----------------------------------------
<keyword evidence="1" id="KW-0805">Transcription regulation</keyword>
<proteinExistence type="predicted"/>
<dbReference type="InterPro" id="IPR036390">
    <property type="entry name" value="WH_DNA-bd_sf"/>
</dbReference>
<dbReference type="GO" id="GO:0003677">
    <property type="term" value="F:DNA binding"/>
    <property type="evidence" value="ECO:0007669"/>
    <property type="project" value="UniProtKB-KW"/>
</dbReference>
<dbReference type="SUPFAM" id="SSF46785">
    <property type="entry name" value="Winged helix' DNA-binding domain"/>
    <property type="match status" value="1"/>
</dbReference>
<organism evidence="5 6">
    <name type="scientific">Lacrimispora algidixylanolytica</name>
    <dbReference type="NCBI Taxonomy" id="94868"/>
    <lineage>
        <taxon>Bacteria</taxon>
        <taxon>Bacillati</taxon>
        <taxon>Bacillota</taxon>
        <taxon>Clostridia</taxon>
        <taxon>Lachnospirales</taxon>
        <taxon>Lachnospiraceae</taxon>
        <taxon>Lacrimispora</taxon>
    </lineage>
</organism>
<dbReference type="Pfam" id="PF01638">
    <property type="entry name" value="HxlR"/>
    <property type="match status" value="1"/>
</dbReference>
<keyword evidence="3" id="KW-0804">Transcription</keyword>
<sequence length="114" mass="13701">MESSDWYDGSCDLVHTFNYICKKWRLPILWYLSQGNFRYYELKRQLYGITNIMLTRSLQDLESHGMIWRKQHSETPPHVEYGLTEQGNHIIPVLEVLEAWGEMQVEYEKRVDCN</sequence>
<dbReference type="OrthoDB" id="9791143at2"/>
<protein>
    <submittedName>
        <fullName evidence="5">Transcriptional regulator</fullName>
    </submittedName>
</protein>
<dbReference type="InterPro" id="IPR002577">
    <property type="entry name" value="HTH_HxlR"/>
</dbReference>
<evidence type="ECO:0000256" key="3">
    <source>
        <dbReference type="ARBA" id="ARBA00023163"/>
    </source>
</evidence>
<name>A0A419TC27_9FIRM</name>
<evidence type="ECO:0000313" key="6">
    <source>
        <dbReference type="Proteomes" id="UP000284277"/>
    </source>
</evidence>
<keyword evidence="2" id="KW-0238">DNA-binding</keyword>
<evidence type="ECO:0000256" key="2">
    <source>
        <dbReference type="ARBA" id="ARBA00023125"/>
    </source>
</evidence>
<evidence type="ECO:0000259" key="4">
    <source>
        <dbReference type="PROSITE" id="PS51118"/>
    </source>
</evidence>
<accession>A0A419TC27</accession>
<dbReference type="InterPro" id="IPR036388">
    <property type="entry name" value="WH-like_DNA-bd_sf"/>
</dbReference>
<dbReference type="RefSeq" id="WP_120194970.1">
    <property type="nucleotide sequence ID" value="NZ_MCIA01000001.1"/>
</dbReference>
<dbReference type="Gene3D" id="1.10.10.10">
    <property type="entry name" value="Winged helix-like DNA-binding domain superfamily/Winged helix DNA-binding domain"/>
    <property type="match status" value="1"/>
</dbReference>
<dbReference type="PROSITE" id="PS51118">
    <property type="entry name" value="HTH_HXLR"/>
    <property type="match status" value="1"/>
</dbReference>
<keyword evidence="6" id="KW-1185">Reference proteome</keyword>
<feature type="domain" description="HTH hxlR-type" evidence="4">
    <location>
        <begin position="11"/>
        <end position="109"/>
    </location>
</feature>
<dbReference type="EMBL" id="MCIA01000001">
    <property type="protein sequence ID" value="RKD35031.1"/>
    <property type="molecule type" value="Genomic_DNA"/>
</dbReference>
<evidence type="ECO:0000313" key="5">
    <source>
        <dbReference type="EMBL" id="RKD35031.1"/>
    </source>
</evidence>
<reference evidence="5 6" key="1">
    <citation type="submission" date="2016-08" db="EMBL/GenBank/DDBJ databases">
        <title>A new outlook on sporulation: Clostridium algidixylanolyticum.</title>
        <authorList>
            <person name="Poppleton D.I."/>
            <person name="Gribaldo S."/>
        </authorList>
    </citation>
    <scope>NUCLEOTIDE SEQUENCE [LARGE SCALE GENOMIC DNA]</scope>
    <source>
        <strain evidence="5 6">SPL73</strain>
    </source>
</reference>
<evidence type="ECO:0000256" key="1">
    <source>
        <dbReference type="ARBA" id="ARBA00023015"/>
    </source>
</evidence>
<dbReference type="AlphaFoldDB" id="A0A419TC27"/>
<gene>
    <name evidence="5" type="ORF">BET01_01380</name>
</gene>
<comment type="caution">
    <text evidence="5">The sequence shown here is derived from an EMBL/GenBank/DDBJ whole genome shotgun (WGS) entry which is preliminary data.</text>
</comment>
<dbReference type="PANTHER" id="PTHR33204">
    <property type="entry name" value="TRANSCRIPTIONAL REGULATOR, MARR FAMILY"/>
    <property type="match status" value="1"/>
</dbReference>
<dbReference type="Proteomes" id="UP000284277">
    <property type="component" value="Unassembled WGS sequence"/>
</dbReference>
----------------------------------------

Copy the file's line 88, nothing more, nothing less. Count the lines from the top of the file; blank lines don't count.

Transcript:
    <property type="protein sequence ID" value="RKD35031.1"/>